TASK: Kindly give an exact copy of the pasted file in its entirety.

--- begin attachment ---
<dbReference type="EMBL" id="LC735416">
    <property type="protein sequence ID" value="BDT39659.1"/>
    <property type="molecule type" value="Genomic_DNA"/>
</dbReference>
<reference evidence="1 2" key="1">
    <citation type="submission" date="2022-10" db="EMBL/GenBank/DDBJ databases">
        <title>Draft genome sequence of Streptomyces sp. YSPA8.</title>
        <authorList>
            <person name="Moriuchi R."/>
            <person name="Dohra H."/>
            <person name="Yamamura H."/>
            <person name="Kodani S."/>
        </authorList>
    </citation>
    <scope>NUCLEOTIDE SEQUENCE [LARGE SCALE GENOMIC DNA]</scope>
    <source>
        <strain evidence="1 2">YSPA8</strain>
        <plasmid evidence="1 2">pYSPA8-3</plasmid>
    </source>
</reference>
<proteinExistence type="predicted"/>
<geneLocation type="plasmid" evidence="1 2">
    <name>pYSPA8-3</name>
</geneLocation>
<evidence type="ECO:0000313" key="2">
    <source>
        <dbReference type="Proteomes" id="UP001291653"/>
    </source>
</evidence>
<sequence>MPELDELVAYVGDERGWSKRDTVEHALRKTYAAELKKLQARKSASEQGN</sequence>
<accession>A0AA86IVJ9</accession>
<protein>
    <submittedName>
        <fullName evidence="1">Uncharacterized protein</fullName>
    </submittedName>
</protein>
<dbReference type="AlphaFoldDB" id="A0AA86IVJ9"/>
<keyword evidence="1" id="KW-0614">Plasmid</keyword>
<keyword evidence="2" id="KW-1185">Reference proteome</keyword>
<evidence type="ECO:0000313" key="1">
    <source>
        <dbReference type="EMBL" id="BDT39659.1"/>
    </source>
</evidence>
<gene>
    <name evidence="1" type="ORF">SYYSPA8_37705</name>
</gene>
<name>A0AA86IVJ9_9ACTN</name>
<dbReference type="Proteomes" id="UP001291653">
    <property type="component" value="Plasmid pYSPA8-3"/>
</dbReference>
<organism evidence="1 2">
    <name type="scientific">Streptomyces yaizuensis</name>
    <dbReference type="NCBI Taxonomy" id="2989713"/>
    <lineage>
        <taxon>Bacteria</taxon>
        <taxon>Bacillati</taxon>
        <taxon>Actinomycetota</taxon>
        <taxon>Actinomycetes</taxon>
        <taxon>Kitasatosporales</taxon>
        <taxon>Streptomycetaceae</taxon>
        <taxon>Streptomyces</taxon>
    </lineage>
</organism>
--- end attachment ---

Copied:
<dbReference type="EMBL" id="LC735416">
    <property type="protein sequence ID" value="BDT39659.1"/>
    <property type="molecule type" value="Genomic_DNA"/>
</dbReference>
<reference evidence="1 2" key="1">
    <citation type="submission" date="2022-10" db="EMBL/GenBank/DDBJ databases">
        <title>Draft genome sequence of Streptomyces sp. YSPA8.</title>
        <authorList>
            <person name="Moriuchi R."/>
            <person name="Dohra H."/>
            <person name="Yamamura H."/>
            <person name="Kodani S."/>
        </authorList>
    </citation>
    <scope>NUCLEOTIDE SEQUENCE [LARGE SCALE GENOMIC DNA]</scope>
    <source>
        <strain evidence="1 2">YSPA8</strain>
        <plasmid evidence="1 2">pYSPA8-3</plasmid>
    </source>
</reference>
<proteinExistence type="predicted"/>
<geneLocation type="plasmid" evidence="1 2">
    <name>pYSPA8-3</name>
</geneLocation>
<evidence type="ECO:0000313" key="2">
    <source>
        <dbReference type="Proteomes" id="UP001291653"/>
    </source>
</evidence>
<sequence>MPELDELVAYVGDERGWSKRDTVEHALRKTYAAELKKLQARKSASEQGN</sequence>
<accession>A0AA86IVJ9</accession>
<protein>
    <submittedName>
        <fullName evidence="1">Uncharacterized protein</fullName>
    </submittedName>
</protein>
<dbReference type="AlphaFoldDB" id="A0AA86IVJ9"/>
<keyword evidence="1" id="KW-0614">Plasmid</keyword>
<keyword evidence="2" id="KW-1185">Reference proteome</keyword>
<evidence type="ECO:0000313" key="1">
    <source>
        <dbReference type="EMBL" id="BDT39659.1"/>
    </source>
</evidence>
<gene>
    <name evidence="1" type="ORF">SYYSPA8_37705</name>
</gene>
<name>A0AA86IVJ9_9ACTN</name>
<dbReference type="Proteomes" id="UP001291653">
    <property type="component" value="Plasmid pYSPA8-3"/>
</dbReference>
<organism evidence="1 2">
    <name type="scientific">Streptomyces yaizuensis</name>
    <dbReference type="NCBI Taxonomy" id="2989713"/>
    <lineage>
        <taxon>Bacteria</taxon>
        <taxon>Bacillati</taxon>
        <taxon>Actinomycetota</taxon>
        <taxon>Actinomycetes</taxon>
        <taxon>Kitasatosporales</taxon>
        <taxon>Streptomycetaceae</taxon>
        <taxon>Streptomyces</taxon>
    </lineage>
</organism>